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18 Stored Procedures and Functions

Stored procedures and functions are a new feature in MySQL version 5.0. A stored procedure is a set of SQL commands that can be stored in the server. Once this has been done, clients don't need to keep re-issuing the individual commands but can refer to the stored procedure instead.

Stored procedures can provide improved performance as less information needs to be sent between the server and the client. The trade-off is that this does increase the load on the database server system, as more of the work is done on the server side and less on the client (application) side. And often, there are multiple client machines (such as web servers) but only one or a few database servers.

Stored procedures also allow you to have libraries of functions in the database server. However, modern application languages already allow such design internally with for instance classes, and using these client application language features is beneficial for the programmer even outside the scope of database use.

Situations where using stored procedures makes sense:

MySQL follows the SQL:2003 syntax for stored procedures, which is also used by IBM's DB2. Compatibility support for other stored procedure languages (PL/SQL, T-SQL) may be added later.

The MySQL implementation of stored procedures is still in progress. All syntax described in this chapter is supported and any limitations and extensions are documented where appropriate.

Stored procedures require the proc table in the mysql database. This table is created during the MySQL 5.0 installation procedure. If you are upgrading to MySQL 5.0 from an earlier version, be sure to update your grant tables to make sure the proc table exists. See section 2.5.8 Upgrading the Grant Tables.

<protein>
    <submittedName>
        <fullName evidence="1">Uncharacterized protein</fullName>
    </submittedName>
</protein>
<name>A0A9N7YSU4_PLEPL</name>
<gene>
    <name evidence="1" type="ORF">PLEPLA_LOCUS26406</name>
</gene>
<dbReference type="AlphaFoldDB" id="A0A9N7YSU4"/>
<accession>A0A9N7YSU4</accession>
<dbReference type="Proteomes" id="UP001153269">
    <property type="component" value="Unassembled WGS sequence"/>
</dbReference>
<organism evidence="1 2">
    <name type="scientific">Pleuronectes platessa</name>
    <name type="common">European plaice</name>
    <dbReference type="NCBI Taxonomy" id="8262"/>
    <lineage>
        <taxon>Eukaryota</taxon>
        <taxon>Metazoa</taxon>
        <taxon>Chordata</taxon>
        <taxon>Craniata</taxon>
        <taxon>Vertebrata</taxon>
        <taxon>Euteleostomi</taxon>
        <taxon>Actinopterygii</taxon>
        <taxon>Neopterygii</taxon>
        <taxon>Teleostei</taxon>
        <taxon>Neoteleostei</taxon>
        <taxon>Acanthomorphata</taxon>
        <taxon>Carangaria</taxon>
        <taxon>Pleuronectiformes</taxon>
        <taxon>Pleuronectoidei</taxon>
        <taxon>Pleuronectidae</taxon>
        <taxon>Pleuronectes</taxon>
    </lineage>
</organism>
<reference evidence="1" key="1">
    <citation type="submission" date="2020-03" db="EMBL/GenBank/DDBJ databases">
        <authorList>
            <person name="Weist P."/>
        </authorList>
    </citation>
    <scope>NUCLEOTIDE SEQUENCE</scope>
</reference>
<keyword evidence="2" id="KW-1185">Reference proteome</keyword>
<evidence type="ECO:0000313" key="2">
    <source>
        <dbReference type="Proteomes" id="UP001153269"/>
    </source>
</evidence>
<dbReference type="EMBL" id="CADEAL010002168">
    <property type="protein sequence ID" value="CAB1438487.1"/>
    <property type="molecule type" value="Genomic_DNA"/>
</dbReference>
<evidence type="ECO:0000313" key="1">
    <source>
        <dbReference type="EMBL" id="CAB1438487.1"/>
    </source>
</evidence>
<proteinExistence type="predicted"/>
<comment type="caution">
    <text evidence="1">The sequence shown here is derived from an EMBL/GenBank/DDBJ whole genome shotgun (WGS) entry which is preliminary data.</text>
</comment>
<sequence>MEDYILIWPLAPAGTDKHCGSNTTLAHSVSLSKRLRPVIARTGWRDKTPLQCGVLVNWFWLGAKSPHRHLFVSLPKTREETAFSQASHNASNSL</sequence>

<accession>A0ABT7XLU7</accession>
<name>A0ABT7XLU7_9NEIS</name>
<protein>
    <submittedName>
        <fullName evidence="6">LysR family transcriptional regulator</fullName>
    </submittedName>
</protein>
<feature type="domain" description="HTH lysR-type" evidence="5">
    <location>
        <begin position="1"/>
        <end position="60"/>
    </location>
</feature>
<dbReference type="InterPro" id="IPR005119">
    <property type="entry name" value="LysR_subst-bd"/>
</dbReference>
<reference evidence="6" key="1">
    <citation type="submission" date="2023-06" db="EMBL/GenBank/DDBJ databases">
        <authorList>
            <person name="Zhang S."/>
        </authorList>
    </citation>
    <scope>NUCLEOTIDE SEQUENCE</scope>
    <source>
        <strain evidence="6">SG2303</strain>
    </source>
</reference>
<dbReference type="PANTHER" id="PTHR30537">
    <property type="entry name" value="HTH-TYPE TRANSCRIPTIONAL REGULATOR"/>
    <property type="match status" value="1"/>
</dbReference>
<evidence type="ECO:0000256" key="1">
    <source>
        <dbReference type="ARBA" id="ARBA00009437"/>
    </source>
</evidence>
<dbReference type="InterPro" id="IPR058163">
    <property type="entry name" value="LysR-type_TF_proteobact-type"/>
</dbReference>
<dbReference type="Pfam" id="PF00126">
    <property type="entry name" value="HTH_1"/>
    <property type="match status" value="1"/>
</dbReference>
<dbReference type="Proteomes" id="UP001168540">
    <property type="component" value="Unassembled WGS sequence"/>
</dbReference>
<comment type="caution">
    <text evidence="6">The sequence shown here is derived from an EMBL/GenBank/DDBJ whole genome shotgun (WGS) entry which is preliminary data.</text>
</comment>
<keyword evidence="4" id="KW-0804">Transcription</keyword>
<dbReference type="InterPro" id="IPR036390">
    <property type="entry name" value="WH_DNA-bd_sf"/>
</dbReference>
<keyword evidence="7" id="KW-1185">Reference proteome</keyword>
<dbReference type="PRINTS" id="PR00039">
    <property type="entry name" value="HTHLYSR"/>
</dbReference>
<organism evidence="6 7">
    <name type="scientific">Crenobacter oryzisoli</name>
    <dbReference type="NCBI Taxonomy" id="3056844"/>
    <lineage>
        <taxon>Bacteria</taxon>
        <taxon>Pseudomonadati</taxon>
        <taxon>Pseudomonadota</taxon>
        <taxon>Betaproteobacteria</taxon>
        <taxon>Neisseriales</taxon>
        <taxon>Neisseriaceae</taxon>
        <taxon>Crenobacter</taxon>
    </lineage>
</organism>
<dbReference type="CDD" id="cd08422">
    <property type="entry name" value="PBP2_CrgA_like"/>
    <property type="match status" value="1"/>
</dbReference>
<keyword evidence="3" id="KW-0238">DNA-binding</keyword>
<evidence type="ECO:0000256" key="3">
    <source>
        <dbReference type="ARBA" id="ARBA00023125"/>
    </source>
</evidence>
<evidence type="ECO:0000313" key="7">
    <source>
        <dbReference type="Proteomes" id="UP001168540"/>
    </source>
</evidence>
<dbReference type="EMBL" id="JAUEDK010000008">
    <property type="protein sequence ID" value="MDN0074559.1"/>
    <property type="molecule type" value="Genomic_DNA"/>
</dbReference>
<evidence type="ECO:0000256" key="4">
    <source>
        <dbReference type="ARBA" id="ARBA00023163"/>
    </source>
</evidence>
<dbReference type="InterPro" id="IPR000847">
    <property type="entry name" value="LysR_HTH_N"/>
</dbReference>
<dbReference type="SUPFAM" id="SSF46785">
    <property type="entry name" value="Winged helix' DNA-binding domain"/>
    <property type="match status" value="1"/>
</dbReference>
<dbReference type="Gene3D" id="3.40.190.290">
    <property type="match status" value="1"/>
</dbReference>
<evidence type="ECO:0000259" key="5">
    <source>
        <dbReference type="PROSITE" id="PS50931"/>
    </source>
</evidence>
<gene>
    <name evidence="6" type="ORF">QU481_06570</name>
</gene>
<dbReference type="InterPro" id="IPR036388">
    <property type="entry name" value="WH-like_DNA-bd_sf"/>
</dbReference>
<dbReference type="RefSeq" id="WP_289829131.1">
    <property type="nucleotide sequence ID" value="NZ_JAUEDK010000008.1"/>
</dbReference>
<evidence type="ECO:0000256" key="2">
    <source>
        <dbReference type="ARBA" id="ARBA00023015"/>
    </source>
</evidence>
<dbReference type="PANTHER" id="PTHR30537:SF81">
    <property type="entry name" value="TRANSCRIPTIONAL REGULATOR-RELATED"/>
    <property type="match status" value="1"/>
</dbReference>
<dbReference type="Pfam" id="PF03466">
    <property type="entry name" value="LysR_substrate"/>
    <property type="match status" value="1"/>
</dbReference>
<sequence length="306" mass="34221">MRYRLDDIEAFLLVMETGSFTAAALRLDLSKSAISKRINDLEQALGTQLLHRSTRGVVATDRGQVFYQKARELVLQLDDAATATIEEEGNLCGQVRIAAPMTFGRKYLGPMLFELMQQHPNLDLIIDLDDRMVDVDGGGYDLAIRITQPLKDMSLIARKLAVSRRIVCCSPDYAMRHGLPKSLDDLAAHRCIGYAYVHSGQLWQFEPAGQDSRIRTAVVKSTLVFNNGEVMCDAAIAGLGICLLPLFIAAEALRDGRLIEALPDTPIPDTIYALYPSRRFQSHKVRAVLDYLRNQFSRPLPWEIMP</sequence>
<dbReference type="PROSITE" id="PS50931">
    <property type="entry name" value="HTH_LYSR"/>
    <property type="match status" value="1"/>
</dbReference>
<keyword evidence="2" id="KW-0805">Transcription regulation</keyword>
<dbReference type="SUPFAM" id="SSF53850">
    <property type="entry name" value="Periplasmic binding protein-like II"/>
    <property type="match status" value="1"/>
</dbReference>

18.1 Stored Procedure Syntax

Stored procedures and functions are routines that are created with CREATE PROCEDURE and CREATE FUNCTION statements. A procedure is invoked using a CALL statement, and can only pass back values using output variables. Functions may return a scalar value and can be called from inside a statement just like any other function (that is, by invoking the function's name). Stored routines may call other stored routines. A routine is either a procedure or a function.

At present, MySQL only preserves context for the default database. That is, if you say USE dbname within a procedure, the original default database is restored upon routine exit. A routine inherits the default database from the caller, so generally routines should either issue a USE dbname statement, or specify all tables with an explicit database reference, e.g. dbname.tablename.

MySQL supports the very useful extension that allows the use of regular SELECT statements (that is, without using cursors or local variables) inside a stored procedure. The result set of such a query is simply sent directly to the client. Multiple SELECT statements generate multiple result sets, so the client must use a MySQL client library that supports multiple result sets. This means the client must use a client library from a version of MySQL at least as recent as 4.1.

This following section describes the syntax used to create, alter, drop, and query stored procedures and functions.

18.1.1 Maintaining Stored Procedures CREATE PROCEDURE and CREATE FUNCTION

CREATE PROCEDURE sp_name ([parameter[,...]])
[characteristic ...] routine_body

CREATE FUNCTION sp_name ([parameter[,...]])
[RETURNS type]